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Do Homeschoolers Miss Out on High School Sports and Activities?
Q: My husband and I decided to homeschool both our children. They welcomed this change of educational style, but want to go back to public school next year. My daughter doesn't want to miss out on all the high-school activities, and my son wants the chance to play basketball at the junior high school.
Also, in our state of New York, homeschooled children are only eligible for a GED diploma. My daughter's dream is to study business administration at NYU. I've told her that this would still be possible if she was homeschooled through twelfth grade. Can you offer any more advice?
A: My first suggestion would be to connect with a homeschooling support group in your area. Meet with other homeschooling families, and try some group activities geared for older kids. Here's a list for support groups in New York: www.midnightbeach.com/hs/listlist.f.html.
As a homeschooling parent of two very social girls, one a preteen, I find there are more social activities available to us than we are able to attend. My family initiated several of these activities with little or no organizing. For instance, we love to ice skate. I emailed several local homeschool groups a message that Friday mornings at our local arena would be homeschool skate day. Within a few weeks, we had a very nice turnout of homeschoolers.
On another occasion, several of the moms of teens complained there weren't enough teen activities. With the guidance of another dedicated mom, we put together a teen group that meets on a regular basis for socializing and group activities (laser tag, movie night, game night, etc.). The first few get-togethers were a bit awkward as the kids got to know each other, but now friendships have formed and it is quite successful. In fact, for the second year, they've had a homeschool prom with almost 150 kids attending. For our family, the extra work of coordinating or assisting teen activities is far more desirable than participation in what passes for "socializing" in many public schools today.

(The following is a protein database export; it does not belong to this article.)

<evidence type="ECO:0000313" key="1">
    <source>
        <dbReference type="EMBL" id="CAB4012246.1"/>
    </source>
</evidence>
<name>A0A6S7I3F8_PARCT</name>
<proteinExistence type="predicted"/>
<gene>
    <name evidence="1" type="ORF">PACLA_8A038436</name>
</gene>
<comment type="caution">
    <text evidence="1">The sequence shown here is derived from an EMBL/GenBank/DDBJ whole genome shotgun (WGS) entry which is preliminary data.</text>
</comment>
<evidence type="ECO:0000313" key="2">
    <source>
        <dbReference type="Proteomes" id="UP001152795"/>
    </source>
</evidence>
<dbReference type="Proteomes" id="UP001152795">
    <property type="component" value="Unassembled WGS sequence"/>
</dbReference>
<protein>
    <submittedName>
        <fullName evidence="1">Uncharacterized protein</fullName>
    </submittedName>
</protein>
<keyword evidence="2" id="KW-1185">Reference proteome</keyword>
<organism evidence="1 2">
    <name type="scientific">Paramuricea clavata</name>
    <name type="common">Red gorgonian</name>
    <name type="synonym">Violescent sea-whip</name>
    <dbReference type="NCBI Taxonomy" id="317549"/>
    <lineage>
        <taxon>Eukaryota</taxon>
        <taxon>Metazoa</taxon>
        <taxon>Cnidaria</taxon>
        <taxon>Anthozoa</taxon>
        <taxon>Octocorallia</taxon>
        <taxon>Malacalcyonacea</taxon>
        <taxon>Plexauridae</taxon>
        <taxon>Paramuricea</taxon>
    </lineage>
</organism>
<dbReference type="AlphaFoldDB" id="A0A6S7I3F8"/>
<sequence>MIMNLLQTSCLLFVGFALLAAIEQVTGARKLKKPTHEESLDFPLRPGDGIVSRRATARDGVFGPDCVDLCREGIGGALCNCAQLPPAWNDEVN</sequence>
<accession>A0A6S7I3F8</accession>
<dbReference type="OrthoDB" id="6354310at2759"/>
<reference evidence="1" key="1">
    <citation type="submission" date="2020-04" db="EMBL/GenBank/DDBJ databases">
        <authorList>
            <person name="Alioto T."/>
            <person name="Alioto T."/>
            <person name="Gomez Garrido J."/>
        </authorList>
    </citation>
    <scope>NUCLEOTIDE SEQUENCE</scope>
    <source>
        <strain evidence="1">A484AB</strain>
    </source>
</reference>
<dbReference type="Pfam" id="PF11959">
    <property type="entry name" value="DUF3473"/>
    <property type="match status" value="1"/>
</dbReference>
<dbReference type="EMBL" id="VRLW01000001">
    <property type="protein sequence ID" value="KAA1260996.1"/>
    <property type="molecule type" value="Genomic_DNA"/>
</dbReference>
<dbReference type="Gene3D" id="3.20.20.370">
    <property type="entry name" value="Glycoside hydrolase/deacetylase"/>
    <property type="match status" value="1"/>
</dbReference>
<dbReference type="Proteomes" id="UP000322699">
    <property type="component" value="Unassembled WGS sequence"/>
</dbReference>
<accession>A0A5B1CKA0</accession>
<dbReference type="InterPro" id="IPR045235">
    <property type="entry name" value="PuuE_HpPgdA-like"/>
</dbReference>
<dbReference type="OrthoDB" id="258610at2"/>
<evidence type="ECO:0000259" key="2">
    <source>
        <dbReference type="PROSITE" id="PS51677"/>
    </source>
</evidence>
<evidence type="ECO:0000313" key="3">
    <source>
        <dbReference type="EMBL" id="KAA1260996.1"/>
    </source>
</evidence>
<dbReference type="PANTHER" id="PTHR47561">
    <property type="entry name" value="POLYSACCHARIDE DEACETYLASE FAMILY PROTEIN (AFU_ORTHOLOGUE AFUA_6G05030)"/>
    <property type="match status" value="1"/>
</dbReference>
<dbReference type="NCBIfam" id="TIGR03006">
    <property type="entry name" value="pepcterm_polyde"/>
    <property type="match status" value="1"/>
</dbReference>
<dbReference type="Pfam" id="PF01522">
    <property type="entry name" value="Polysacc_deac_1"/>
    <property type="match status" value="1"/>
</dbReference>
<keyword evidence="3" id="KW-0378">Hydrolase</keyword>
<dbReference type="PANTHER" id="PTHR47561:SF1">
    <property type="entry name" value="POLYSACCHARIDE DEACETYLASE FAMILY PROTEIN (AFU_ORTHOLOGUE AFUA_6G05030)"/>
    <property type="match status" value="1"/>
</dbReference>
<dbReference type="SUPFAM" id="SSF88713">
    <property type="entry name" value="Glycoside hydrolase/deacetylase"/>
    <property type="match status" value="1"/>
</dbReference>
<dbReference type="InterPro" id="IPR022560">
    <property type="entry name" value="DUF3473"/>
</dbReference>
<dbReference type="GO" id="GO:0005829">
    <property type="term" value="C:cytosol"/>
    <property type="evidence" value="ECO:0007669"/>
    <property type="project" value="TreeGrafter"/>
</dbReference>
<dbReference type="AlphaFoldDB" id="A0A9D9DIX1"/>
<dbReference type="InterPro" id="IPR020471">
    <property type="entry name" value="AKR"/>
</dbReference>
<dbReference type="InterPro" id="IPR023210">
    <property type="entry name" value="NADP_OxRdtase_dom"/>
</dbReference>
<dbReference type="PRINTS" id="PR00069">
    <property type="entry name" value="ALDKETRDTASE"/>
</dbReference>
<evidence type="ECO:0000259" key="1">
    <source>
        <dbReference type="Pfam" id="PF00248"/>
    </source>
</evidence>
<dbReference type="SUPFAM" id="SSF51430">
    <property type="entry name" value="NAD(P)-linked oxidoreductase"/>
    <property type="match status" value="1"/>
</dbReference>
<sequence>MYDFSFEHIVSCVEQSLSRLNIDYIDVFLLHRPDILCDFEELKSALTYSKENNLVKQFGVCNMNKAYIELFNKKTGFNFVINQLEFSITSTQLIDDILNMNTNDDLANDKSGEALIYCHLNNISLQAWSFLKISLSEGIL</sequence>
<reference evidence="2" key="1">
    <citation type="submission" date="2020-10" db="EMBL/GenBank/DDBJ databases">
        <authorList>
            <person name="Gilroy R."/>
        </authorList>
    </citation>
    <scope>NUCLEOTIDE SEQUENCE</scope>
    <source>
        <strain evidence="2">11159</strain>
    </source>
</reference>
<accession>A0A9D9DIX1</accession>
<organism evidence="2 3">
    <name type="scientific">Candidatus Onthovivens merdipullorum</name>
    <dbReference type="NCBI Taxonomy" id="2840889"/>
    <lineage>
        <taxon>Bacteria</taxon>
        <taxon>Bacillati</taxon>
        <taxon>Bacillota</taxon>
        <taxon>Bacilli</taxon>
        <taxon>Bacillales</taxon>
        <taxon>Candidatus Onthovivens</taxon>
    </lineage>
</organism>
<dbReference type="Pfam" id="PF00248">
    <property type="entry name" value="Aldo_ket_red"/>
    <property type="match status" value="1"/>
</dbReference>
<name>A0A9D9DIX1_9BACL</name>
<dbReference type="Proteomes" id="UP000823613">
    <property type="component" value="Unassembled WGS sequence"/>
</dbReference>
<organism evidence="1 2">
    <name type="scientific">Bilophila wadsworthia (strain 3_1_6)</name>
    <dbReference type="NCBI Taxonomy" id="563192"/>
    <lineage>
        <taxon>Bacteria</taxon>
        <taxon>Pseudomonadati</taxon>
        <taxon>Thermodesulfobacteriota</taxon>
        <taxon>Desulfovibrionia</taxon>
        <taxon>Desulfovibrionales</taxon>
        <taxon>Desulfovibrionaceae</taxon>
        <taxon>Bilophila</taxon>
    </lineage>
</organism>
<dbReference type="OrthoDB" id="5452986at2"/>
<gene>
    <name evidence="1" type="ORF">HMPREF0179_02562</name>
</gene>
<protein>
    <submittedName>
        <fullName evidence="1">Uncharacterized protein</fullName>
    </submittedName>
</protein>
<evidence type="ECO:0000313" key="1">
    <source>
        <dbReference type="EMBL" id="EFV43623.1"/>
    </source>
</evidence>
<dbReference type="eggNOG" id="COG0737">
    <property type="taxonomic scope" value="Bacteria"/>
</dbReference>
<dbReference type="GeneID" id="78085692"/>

As for the sports, perhaps your son can participate with a community-based team. My daughter is active in soccer and tennis. There are also basketball, softball, swim, and hockey teams, to name a few. Unless the child is truly gifted athletically, community team sports fill that need for competitive group activities.
As far as a diploma, have you considered a correspondence or online diploma for your kids? There are several private schools that will provide a diploma that is acceptable to most, if not all, colleges. Try Clonlara School, Oak Meadow School, or Calvert School.
Lastly, I suggest you read Homeschooling: The Teen Years: Your Complete Guide to Successfully Homeschooling the 13- to 18- Year Old and And What about College? How Homeschooling Leads to Admissions to the Best Colleges and Universities, both by Cafi Cohen.
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Isabel Shaw is a freelance writer and homeschooling mom of 15 years. She and her husband Ray homeschool their two daughters, Jessica and Amanda. Besides being a contributor to FamilyEducation.com, Shaw has written for Home Education Magazine, The Link, Homeschooling Horizons Magazine, The Homeschool Gazette, and other publications.